The Fourth Restatement of Foreign Relations Law of the United States.

Author:Nolte, George
 
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This panel was convened at 3:30 pm, Wednesday, April 9, by its moderator, Lance Liebman of Columbia Law School, who introduced the panelists: Sarah Cleveland of Columbia Law School; Georg Nolte of Humboldt University; and Paul Stephan of the University of Virginia Law School. *

REMARKS BY GEORG NOLTE ([dagger])

Most lawyers think in terms of continuities. By saying that a Restatement should be undertaken once "every generation," we are presuming continuity, but we also invite reconsideration. Such reconsideration should not be limited to specific rules or principles, but should also involve the context and the character of the project itself--at least in the beginning. One way of starting a broader reconsideration is to compare the circumstances in which the Restatement Third was produced, with the situation in which we are today. Under this approach, three factors appear to be particularly important for the international law dimension of the Restatement Fourth:

  1. The most obvious factor is that the Restatement Third could only draw on a comparatively limited amount of national and international case law. It is astonishing, for example, how small the sample of case law was on the basis of which the Restatement Third postulated its reasonableness standard concerning the exercise of effects-based jurisdiction, as a rule of customary international law. (1) While some treaty regimes are more judicialized than others, there is today certainly much more judicial practice than there was in the 1980s. This raises not only the question of quantity but also of quality, in particular whether the discretion of the Restatement's authors is thereby reduced or enhanced.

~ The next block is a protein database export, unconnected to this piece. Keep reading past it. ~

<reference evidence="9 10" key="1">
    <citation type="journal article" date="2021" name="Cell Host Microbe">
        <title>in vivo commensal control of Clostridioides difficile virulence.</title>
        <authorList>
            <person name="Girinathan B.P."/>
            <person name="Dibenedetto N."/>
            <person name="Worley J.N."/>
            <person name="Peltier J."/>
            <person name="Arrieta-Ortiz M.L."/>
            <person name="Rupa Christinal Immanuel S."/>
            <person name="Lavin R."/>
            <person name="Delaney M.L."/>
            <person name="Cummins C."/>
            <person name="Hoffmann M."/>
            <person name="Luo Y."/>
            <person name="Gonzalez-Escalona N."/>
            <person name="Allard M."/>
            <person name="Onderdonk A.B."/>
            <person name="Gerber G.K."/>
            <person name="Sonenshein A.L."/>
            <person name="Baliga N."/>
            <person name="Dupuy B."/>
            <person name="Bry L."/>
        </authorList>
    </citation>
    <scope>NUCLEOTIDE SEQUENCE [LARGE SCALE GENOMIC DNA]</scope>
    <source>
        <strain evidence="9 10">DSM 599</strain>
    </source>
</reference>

2. A second factor is somewhat less obvious. At the international level there were few alternatives to the Restatement Third. It is true that the Institui de Droit International and the International Law Association produced important fragments, but these did not easily reach U.S. courts and practitioners. Today, however, other Restatement efforts are more widespread. Consider, for example, the customary international law study of the International Committee of the Red Cross. (2) The International Law Commission has also moved considerably from drafting treaties to restating international law, also with the aim of reaching practitioners at the national level. (3) Think, for example, of the current projects on the immunity of state officials from foreign criminal jurisdiction and on the identification of customary international law, but also of the draft articles on state responsibility. And...

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